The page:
Activist fund Effissimo Capital Management, the biggest investor in Toshiba Corp., was kept in limbo by the government over a key shareholder vote until the day before the industrial conglomerate's annual meeting, two government sources said.
The delayed approval to hold the vote on appointing outside directors to Toshiba's board illustrates how Japan's tighter rules on foreign ownership, introduced in June and designed to protect industries critical to national security, may also potentially be used to keep activist shareholders in check.
Some investors have said the changes could deter foreign capital from coming to Japan.
Effissimo, which owns around 10 percent of Toshiba, in May nominated its own co-founder, Yoichiro Imai, and two other candidates as outside directors for election to the board at the conglomerate's July 31 annual general meeting.
But under the new foreign ownership rules, Effissimo needed approval from the Japanese government to vote at the AGM for its co-founder to join the board of Toshiba, which is involved in nuclear power and defense equipment.
The government gave Effissimo a green light to vote on July 30, just a day before the meeting, the two government sources said, speaking on condition of anonymity because the information was not public.
The Ministry of Economy, Trade and Industry (METI) delayed its approval, one of the government sources said.
"Because METI wasn't able to forecast how much support (Effissimo's) proposal would get, some officials insisted it was better to delay the decision as much as possible," said this source.
"Approval was granted at the very last minute," the second government source said. "Was that best practice? I can't say it was."
Effissimo did not get enough support at the AGM for its proposal to put Imai and two others on Toshiba's board but still gained substantial backing with 43 percent of the vote, according to results released by Toshiba last week.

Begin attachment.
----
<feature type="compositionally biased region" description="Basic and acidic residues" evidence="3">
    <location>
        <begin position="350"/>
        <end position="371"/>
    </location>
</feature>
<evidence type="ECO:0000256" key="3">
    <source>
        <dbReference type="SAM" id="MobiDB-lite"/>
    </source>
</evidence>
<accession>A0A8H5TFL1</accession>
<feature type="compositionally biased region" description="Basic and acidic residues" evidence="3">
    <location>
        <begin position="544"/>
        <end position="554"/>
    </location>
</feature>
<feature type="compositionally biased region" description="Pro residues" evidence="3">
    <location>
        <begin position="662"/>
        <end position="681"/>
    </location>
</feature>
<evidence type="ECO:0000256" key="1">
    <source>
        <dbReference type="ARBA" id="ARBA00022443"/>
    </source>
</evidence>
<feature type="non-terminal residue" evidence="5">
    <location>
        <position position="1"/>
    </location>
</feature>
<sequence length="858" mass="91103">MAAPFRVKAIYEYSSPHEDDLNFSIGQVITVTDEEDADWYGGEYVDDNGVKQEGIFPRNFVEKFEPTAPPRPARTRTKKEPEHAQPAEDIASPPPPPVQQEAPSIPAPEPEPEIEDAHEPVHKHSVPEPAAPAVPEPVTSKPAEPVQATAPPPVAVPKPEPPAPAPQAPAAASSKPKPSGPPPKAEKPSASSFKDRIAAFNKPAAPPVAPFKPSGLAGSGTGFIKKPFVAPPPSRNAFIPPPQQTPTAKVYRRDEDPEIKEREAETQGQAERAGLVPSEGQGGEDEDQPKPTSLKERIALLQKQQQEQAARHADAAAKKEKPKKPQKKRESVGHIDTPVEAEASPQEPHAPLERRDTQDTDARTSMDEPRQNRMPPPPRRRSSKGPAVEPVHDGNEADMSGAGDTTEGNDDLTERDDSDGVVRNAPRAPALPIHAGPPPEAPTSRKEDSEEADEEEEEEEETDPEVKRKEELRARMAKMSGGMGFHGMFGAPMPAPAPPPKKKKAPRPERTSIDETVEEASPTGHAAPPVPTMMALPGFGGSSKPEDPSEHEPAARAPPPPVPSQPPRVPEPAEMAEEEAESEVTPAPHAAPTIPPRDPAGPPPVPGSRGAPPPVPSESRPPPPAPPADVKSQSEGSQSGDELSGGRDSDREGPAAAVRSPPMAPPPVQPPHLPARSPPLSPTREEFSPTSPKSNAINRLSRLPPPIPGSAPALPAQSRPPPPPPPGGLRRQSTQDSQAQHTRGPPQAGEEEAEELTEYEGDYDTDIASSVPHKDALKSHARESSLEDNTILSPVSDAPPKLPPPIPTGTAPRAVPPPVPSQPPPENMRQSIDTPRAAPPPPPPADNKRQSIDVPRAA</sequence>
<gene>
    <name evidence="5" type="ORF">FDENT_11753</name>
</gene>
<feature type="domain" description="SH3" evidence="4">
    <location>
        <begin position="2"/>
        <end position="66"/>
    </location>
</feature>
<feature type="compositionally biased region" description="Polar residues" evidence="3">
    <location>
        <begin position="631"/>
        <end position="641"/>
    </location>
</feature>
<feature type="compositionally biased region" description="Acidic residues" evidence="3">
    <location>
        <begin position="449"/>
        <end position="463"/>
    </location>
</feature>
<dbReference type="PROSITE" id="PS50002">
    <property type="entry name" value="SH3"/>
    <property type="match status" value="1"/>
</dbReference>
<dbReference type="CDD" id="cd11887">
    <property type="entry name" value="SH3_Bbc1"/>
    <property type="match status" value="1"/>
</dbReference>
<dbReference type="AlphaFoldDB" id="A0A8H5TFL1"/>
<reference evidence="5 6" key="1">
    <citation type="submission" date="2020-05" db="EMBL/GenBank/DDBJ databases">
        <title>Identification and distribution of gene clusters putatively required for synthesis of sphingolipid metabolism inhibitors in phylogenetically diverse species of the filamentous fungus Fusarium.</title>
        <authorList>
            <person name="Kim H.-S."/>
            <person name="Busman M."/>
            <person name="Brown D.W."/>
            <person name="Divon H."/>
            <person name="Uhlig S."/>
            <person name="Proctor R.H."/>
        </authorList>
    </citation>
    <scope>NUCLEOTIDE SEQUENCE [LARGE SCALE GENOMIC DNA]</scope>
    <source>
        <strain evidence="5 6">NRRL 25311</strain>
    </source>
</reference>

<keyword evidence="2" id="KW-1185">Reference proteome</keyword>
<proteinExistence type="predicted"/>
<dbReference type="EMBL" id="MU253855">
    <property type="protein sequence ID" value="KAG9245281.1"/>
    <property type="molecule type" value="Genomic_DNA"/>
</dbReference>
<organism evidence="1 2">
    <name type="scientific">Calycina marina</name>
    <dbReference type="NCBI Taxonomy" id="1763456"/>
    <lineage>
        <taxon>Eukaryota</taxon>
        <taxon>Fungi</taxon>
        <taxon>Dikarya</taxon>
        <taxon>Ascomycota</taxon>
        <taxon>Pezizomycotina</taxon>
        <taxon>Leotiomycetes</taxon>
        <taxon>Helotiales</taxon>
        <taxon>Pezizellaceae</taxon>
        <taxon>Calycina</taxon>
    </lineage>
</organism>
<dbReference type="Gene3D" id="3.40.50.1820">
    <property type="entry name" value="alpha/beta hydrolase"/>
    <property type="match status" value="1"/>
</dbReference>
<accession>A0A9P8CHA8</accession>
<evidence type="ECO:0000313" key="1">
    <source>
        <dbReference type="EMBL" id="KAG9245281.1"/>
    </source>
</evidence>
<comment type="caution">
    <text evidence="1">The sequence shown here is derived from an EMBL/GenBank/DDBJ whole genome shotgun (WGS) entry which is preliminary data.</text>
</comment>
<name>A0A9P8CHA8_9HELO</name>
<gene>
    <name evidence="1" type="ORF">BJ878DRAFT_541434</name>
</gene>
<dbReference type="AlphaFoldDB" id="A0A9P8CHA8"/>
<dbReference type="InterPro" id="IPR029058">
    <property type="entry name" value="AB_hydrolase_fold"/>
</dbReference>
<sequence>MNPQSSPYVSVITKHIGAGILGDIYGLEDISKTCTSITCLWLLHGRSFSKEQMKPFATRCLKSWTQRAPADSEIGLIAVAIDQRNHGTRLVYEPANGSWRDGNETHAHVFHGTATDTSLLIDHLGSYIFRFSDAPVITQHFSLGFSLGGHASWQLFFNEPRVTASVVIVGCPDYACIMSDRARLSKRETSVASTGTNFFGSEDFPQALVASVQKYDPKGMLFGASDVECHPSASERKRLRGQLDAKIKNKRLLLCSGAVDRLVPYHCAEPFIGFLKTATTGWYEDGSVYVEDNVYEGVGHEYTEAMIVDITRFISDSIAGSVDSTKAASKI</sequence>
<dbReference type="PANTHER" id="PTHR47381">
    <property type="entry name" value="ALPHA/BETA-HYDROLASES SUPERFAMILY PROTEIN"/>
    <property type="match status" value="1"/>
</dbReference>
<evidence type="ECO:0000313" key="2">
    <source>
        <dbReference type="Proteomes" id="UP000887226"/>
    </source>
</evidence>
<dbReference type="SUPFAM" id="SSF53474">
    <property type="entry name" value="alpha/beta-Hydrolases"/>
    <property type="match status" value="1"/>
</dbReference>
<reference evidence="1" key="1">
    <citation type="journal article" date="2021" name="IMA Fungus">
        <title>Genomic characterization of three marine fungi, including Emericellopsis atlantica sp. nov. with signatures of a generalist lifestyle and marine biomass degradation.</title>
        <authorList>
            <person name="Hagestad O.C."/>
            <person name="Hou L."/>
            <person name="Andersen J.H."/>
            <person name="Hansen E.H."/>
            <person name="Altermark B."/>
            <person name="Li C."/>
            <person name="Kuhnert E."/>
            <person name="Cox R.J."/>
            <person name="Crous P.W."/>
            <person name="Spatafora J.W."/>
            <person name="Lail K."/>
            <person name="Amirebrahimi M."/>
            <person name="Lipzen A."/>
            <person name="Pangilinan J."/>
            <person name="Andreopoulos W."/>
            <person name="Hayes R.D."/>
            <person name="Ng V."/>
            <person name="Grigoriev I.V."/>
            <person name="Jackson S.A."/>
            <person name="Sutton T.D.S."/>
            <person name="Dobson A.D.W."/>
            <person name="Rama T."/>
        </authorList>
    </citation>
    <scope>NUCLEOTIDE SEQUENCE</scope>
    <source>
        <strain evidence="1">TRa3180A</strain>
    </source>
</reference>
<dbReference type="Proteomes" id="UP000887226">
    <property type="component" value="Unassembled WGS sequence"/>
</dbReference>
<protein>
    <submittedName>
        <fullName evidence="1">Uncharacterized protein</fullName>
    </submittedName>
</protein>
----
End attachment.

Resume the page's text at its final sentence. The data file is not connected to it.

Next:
Effissimo and Toshiba declined to comment.
A METI official said: "Our reviews are made only from the viewpoints listed in the law: whether inward direct investment would cause national security to be impaired, the maintenance of public order to be disturbed, or the protection of public safety to be hindered."
The official declined to comment on the timing of approval, length of review or how the case could impact foreign investor appetite for Japanese companies.
The tighter rules require foreign investors to report holdings in Japanese companies of 1 percent or more, compared with an original 10 percent threshold. This was introduced to monitor more effectively Chinese investment in Japan, government officials have said.
But there are concerns the revised law could also be used to hobble overseas investors, particularly activist investors looking to shake up big companies.
"Factors other than genuine national security seem to be affecting the timing and substance of METI's decision," said Tokyo-based lawyer Stephen Givens.
"To the extent that the process has been politicized in the case of Toshiba it sends a bad message to the foreign investment community."
Under the law, the government in principle has up to 30 days to review a foreign investor's plans, although it can be longer.
The first government source said Tokyo spent "well over 30 days" in Effissimo's case.
Singapore-based Effissimo was founded in 2006 by Imai and another former colleague of Yoshiaki Murakami, Japan's most prominent activist investor. Effissimo, which previously held 15 percent of Toshiba, has invested in a number of other Japanese companies.
Toshiba had opposed Effissimo's board nominees, including Imai, saying their skills were matched or exceeded by the existing board and that their appointment would bring disruption.
Effissimo has said it wants to improve governance at Toshiba, which it says has not made progress since a 2015 accounting scandal.
The government has told overseas investors the revised law is not meant to dampen shareholder activism. Under Prime Minister Shinzo Abe's policies, Japan has moved toward improving governance and boosting shareholder returns.
But Tokyo's handling of Effissimo's vote left the impression that the law was being used to deter activists, the second government source said.
"Japan is competing with other markets for capital and for the interest of investors," said Nicholas Benes, a corporate governance expert.
"The more arbitrary and unclear their rules appear to be, the more people say, well, the Japanese market is just not as modern and sophisticated as we thought it was."
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